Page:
Sorry to rain on your parade, I know you’ve been a fan of Bitcoins and cryptocurrancy since day one. But I never liked or trusted the concept of a cryptocurrency. It smells to much like a Ponzi scheme for me.

    • Creigh Gordon

      One small quible: Bitcoin is a commodity, but a virtual one. Maybe more like virtual tulip bulbs than virtual gold, but you get the idea. No usefulness IRL. And not really like a derivative either, which is a promise backed by some agent (though it could be very difficult to determine who that agent is) that might or might not be kept. With Bitcoin, there is no agent making a promise, just a hope of a bigger fool.

      • geoduck

        Exactly right. Fools bought an imaginary bag of nothing and are hoping someone else will pay them more for it

  2. jackadoodle

    I really keep searching, and searching for one main question (which breaks into 2 or 3 smaller ones):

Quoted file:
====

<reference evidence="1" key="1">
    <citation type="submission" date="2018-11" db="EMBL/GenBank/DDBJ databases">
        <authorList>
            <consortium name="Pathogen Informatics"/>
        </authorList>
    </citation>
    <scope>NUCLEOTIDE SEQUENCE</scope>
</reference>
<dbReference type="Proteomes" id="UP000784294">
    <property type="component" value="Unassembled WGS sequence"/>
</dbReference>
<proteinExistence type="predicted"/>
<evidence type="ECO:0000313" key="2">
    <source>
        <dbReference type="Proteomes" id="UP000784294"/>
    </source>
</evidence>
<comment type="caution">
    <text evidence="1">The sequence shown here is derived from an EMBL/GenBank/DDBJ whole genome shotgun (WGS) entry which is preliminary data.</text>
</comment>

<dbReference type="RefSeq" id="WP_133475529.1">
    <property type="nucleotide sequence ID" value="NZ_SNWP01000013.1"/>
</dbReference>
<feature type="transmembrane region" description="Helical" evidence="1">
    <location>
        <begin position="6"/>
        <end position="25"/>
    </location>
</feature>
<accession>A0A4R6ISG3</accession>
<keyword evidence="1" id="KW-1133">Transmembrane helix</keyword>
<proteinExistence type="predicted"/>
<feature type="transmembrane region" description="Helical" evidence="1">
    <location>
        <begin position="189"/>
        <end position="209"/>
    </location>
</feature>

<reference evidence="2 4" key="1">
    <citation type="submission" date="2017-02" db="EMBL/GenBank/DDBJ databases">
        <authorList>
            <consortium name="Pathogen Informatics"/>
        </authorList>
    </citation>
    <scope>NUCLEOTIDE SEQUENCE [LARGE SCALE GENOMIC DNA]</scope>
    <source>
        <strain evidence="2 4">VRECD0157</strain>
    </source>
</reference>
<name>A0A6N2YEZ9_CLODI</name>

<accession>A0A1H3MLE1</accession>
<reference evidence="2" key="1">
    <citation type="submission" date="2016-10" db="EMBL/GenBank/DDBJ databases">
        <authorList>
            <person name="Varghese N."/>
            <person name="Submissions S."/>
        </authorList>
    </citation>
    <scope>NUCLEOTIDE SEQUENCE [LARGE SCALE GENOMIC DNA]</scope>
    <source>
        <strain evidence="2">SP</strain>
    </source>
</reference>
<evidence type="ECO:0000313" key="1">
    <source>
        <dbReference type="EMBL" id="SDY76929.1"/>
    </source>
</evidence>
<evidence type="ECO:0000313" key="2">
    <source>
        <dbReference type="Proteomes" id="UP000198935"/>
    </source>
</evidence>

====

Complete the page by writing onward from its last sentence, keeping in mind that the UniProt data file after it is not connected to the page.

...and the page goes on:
Things like coinbase seem like “middle men” that could go away or trap my funds. How can I truly own my bitcoins without danger of funds being frozen etc?
    Another version of the above: what is the truly, best, safest, realest “middle man” if I do decide or need to go with one?

    Perspective: I don’t trust companies just because they are well known. Coinbase shmoinbase. A few people in an office somewhere, and yes they could go away, could be compromised, attacked, whatever. I know today it would be rare to mine your own bitcoin, but suppose I did. I’d own it. Without needing Coinbase or other exchanges. I understand I might need to go through one to make a transaction. But this is the big question for me. The middle men. The reliability. A Google search reveals frozen funds and big fees trying to withdraw funds. On a mega-wide scale. I want to get into bitcoin, but need to overcome this.